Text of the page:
Our View: A delicate balance downtown
A stepped-up police presence and the second year of the city's enhanced law-enforcement area apparently have reduced problems from loiterers misbehaving downtown. That's good news, but it's not a lasting solution to the perennial problem of homeless and transient people hanging out in the central business district.
Ashland police report the number of calls has declined overall since the ELEA was established in August 2012. There were 216 calls from January through August in 2012. In the same period in 2013, calls dropped to 176, and fell to 128 during the same period this year.
Police say part of the credit goes to the policy of excluding individuals from downtown for three months at a time if they commit three infractions in a six-month period, including urinating in public, drinking in public, assault and harassment. Other changes contributing to the drop in calls include stationing members of the department's cadet program downtown, along with increased officer presence.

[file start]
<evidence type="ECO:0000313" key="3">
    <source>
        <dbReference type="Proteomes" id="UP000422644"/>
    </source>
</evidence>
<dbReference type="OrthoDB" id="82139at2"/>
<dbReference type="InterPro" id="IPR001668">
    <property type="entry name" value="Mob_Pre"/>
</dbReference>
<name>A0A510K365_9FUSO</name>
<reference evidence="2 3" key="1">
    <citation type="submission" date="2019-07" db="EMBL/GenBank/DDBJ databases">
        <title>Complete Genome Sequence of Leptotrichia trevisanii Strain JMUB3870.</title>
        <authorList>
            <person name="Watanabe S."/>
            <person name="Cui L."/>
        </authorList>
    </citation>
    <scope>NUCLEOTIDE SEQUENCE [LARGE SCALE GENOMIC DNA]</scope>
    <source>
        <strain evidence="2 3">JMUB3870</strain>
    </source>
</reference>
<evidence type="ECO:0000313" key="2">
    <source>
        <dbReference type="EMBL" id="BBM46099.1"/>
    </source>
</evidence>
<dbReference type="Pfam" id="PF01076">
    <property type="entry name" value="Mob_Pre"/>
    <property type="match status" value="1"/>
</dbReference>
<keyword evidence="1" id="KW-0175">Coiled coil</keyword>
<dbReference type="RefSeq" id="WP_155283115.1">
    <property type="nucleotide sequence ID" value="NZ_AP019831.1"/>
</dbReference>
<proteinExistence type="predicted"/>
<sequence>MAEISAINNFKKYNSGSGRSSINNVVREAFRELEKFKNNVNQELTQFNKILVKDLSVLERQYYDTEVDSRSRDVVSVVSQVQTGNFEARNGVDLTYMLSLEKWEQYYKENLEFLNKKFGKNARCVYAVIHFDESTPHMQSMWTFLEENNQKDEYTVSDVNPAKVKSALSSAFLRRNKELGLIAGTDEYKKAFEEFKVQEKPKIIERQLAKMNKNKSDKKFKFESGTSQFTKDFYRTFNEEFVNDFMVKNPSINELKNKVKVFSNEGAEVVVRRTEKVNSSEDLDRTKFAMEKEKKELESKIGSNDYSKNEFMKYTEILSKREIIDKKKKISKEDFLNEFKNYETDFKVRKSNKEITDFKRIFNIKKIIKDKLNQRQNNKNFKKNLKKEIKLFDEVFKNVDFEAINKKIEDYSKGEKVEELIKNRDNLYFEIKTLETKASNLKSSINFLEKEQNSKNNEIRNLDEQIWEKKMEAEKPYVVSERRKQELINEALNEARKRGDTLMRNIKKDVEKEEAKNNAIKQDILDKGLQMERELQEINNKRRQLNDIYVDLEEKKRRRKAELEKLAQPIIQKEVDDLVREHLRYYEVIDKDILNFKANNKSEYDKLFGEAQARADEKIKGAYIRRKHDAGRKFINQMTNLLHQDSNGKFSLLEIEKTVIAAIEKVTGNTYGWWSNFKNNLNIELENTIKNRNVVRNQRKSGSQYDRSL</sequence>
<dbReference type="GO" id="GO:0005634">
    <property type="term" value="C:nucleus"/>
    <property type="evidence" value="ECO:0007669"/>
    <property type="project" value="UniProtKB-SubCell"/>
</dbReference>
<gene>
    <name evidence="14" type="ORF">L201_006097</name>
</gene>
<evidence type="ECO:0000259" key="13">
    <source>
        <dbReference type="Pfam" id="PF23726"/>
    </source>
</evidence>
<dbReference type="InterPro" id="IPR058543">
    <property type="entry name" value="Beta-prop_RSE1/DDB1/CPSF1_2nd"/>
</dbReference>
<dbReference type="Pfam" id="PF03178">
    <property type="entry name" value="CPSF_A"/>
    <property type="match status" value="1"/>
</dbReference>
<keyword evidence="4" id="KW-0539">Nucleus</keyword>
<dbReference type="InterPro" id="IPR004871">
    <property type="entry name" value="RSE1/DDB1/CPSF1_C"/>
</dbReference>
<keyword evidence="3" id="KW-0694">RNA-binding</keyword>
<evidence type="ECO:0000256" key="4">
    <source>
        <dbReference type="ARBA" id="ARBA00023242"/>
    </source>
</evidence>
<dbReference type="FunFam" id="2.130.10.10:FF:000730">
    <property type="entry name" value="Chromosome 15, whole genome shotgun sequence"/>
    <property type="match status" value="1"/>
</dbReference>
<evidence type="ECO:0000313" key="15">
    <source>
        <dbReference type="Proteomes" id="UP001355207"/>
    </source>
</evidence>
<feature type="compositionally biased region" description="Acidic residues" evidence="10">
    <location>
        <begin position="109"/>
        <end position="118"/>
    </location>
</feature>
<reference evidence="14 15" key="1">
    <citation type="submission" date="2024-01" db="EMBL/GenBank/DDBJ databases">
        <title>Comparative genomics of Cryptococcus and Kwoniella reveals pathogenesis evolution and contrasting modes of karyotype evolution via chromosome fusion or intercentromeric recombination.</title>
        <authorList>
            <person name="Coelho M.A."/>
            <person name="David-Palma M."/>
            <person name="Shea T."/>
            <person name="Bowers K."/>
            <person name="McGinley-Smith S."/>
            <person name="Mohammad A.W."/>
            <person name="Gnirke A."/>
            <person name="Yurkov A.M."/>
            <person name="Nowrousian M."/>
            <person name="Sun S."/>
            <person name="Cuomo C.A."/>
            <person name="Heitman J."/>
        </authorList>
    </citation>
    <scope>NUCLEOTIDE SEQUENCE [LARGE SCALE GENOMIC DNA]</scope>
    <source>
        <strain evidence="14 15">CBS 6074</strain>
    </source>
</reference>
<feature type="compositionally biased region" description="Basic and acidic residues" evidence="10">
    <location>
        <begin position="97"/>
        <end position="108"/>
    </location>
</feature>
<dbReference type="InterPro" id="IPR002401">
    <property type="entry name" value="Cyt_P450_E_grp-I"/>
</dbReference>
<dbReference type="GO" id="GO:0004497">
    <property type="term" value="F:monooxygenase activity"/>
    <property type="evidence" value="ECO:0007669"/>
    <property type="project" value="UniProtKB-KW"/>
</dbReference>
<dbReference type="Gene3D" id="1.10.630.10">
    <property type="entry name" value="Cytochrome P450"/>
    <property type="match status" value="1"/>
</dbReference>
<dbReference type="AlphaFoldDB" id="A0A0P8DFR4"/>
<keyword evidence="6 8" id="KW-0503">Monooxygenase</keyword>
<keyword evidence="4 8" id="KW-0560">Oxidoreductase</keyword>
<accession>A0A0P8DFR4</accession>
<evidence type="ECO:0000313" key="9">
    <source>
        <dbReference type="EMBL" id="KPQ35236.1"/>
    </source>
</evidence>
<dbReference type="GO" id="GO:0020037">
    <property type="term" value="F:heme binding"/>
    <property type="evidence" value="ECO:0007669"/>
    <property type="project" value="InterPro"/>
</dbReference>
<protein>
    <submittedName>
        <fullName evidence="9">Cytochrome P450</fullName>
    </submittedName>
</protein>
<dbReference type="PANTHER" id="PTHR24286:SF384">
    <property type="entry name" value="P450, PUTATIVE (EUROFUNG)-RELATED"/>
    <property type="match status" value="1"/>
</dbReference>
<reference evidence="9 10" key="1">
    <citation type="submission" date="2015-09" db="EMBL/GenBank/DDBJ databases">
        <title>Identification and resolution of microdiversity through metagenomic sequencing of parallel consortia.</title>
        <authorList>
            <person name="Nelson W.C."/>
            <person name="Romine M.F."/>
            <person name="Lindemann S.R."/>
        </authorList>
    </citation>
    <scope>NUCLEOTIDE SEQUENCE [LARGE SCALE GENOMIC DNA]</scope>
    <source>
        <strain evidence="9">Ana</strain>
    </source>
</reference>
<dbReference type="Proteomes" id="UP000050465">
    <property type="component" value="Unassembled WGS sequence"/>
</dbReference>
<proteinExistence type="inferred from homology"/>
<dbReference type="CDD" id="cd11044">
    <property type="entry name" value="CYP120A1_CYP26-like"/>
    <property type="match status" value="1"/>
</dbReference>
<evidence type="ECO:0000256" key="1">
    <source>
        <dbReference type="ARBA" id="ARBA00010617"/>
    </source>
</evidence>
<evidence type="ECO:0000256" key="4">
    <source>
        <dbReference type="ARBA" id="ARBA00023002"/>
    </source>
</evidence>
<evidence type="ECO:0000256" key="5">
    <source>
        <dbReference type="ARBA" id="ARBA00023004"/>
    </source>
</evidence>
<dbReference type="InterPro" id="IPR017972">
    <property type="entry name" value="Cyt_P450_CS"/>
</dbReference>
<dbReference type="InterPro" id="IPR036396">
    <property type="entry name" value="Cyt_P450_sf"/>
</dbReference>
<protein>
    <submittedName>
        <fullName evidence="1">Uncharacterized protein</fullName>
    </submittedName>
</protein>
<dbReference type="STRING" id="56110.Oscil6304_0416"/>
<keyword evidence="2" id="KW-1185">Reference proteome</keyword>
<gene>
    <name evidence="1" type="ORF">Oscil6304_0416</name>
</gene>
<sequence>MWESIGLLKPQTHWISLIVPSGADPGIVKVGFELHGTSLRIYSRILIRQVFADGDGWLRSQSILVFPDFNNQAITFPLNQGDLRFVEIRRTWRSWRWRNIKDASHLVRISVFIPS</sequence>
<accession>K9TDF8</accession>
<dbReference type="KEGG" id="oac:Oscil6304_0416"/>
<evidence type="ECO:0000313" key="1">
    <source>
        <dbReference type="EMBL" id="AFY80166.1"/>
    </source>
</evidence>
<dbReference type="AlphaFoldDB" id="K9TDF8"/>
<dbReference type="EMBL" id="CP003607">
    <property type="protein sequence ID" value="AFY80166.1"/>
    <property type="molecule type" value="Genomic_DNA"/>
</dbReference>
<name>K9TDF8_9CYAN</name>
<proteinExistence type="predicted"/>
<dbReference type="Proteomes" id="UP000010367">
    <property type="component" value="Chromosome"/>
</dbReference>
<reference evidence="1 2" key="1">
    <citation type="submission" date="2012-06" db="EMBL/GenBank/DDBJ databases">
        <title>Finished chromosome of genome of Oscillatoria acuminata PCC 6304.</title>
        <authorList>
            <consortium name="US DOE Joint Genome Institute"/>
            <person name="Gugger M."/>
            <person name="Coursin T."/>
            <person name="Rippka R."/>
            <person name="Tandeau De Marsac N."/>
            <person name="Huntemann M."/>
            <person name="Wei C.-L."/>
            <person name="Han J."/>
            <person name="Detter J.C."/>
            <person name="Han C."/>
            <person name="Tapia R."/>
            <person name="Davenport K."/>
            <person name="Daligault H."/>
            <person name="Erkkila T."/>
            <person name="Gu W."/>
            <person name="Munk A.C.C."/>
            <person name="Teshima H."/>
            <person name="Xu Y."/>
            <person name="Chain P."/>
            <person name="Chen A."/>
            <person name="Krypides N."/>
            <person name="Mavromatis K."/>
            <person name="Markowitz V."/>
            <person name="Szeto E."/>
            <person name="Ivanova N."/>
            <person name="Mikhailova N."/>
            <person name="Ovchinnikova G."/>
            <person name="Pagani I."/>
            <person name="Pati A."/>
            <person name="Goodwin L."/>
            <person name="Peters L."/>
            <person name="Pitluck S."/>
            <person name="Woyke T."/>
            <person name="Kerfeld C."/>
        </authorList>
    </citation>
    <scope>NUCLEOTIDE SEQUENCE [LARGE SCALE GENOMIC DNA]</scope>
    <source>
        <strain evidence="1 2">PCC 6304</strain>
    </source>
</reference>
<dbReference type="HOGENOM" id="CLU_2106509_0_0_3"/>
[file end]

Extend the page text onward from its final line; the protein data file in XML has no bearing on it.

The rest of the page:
The real problem is not the presence of transient people downtown but their behavior. If they refrain from drinking or urinating in public and don't bother passersby, authorities have a hard time justifying removing them. At the same time, if they are barred from downtown, they will go elsewhere — but where? Problems that are removed from downtown could crop up in other parts of town.
Everyone wants to address the problem, but support for spending public money on housing the homeless is harder to come by. Focusing on discouraging illegal acts while tolerating the presence of those who behave themselves may be the best the city can do.